L.L. Bean struggled to keep up with demand for its popular duck boots last holiday season and wound up with 100,000 back-ordered pairs and no way to make them fast enough. Since then, the Maine shoemaker has shored up its manufacturing operations so it wouldn't happen again.
It's happening again.
Bean operates two factories, both in its home state, where fewer than 500 workers put together the duck boots and other items, like tote bags. It has hired 100 new boot makers and continues to add more. It turned on a second molding injection machine in June, a $1 million investment it made last winter, to make those squeaky rubber bottoms faster. It continues to run a third shift, which it put in place during the great boot rush of 2014.
It's only September, and some styles and sizes of Bean's duck boots are already on back order.
"We're making them literally as fast as we can," Mac McKeever, a spokesman for L.L. Bean, said. "It's not something we can just stamp out."
The scarcity itself may be helping L.L. Bean, by setting it apart from competitors that make similar styles. Many fashion labels now sell duck boots, and the century-old, privately owned Bean counts on its legacy and craftsmanship for an air of exclusivity. That's one reason it doesn't outsource manufacturing to other factories, as much of the apparel and footwear industries do.
Boots popped up on eBay last year with sellers asking for twice the price or more. You can't buy that kind of marketing. Then again, the shortage frustrated some customers who couldn't get their boots until after the holidays. As shoppers rushed to score a pair of ducks before last year's first snowfall, Bean couldn't keep up, and didn't clear the backlog till July.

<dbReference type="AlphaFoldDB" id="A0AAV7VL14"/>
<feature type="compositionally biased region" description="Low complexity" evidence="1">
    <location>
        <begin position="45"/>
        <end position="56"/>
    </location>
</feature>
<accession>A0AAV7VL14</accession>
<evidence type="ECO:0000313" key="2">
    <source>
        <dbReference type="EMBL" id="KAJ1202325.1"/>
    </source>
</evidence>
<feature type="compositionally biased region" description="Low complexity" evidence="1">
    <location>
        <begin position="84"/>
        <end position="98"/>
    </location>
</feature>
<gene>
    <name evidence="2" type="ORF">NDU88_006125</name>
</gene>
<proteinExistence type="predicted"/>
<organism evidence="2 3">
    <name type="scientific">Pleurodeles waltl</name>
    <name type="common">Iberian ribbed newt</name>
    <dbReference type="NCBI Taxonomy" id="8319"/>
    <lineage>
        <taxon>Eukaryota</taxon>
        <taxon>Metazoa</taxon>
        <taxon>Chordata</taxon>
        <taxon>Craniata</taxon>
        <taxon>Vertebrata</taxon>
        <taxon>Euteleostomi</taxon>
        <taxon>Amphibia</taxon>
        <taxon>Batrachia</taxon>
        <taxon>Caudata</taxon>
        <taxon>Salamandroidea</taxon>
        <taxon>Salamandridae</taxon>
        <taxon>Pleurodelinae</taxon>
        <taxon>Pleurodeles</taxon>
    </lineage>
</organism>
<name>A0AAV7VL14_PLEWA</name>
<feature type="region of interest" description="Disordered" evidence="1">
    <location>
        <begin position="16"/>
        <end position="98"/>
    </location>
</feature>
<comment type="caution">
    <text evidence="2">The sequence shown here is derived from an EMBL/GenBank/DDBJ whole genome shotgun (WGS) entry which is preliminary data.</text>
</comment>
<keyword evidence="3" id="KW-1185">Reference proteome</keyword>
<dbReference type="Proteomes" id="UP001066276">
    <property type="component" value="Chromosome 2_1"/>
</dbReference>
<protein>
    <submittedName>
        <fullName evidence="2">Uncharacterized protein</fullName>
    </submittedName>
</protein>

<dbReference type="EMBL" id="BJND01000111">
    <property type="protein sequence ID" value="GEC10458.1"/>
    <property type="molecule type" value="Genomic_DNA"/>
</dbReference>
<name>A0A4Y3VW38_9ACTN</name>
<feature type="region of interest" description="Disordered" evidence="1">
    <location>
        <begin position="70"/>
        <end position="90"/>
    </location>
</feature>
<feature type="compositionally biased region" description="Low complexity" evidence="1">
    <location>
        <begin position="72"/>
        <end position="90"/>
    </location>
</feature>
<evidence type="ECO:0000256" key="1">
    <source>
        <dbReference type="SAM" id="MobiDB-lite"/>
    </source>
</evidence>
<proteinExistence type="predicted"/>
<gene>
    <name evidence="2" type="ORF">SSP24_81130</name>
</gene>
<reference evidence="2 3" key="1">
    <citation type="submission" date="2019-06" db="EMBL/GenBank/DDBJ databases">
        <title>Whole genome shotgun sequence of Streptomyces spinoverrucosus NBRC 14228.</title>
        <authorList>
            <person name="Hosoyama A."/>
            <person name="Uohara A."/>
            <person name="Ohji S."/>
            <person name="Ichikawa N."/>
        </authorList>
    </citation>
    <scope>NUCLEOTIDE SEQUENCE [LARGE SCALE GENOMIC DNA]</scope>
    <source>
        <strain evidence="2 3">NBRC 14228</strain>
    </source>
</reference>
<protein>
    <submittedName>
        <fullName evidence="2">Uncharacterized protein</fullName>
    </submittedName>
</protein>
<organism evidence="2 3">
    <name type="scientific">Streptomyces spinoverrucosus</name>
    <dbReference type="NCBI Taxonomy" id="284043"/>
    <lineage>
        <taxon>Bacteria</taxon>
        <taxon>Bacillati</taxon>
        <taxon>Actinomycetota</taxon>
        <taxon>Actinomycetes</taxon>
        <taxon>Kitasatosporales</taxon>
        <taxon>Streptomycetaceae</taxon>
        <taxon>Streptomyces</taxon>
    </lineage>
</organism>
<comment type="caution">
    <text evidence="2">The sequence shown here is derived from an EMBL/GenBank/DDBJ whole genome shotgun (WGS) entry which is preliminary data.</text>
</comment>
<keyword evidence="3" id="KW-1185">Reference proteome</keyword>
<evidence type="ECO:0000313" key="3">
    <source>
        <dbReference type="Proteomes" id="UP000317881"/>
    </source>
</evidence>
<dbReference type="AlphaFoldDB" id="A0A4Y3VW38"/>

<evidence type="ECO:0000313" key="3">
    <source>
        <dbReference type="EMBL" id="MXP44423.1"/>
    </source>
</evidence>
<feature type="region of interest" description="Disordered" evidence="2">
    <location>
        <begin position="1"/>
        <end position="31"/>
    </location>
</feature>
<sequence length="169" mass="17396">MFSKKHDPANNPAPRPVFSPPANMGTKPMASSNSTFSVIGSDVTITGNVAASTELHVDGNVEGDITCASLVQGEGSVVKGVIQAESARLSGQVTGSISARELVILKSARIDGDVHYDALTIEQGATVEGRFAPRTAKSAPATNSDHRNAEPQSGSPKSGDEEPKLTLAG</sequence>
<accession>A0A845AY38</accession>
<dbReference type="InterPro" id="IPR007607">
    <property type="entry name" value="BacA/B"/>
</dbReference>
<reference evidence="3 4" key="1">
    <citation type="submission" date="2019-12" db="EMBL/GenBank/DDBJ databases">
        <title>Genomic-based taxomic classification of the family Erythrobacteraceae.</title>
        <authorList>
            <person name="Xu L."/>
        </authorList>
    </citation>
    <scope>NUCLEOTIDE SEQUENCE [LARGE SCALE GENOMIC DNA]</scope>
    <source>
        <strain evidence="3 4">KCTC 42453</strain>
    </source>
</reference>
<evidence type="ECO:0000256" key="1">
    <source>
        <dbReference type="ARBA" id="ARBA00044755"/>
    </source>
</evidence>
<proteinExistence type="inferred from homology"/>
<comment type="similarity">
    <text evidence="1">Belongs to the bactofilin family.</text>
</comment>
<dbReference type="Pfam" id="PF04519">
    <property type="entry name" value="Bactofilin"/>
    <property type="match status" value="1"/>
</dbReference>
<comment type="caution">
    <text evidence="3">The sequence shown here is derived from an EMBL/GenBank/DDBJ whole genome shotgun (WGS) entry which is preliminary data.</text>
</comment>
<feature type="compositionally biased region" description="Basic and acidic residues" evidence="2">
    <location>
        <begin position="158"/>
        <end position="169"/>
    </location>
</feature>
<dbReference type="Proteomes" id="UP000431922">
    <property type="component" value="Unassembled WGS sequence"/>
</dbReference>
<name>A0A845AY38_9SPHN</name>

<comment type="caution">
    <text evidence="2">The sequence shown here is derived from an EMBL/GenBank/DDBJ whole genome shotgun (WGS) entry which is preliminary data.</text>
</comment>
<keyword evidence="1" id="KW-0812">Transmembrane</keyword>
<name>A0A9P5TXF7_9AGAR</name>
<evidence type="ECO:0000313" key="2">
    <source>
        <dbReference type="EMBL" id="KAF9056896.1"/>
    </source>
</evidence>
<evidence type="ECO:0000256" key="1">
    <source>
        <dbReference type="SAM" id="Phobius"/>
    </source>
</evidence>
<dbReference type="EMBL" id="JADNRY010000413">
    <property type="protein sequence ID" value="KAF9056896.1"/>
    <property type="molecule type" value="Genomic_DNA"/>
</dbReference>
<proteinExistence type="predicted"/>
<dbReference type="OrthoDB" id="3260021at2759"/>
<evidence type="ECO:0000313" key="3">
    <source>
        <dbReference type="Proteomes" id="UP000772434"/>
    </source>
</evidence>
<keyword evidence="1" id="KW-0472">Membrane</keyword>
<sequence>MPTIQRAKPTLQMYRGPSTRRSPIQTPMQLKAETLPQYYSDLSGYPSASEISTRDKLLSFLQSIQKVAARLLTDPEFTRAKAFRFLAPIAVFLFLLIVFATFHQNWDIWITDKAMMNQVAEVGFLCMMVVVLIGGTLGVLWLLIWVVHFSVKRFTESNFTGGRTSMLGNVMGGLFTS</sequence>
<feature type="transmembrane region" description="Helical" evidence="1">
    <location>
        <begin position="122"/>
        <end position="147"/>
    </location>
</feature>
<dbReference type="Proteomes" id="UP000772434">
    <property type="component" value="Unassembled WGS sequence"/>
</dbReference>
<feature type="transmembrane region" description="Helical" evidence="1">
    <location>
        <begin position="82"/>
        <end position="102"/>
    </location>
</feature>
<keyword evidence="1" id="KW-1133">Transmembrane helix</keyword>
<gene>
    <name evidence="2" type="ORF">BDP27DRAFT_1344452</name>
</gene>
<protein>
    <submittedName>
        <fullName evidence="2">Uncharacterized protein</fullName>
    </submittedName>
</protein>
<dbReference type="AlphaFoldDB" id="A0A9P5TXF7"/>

Made of leather and rubber, L.L. Bean's sturdy footwear was once better known for its popularity among hardy outdoors people than stylish city dwellers. Since 2009, the duck boot style has caught on in the fashion industry, one of many vintage brands that went from utilitarian staple to flashy fashion statement. "Call it heritage chic," the New York Times declared at the time. Sales shot up for items like Canada Goose winter parkas and Sorel snow boots.
The company sold about 450,000 pairs of the boots last year and expects to sell 500,000 or more this year, McKeever said. If a particularly harsh winter hits the U.S., the backlog could get even worse, he said. For now, Bean is focused on cranking out the traditional duck boot style, with plans to devote more resources to shearling and waterproof styles as winter hits.
"We realize we could outsource, but that will never happen," McKeever said. "The boots have been hand-sewn in Maine by our own skilled boot workers, and they always will be."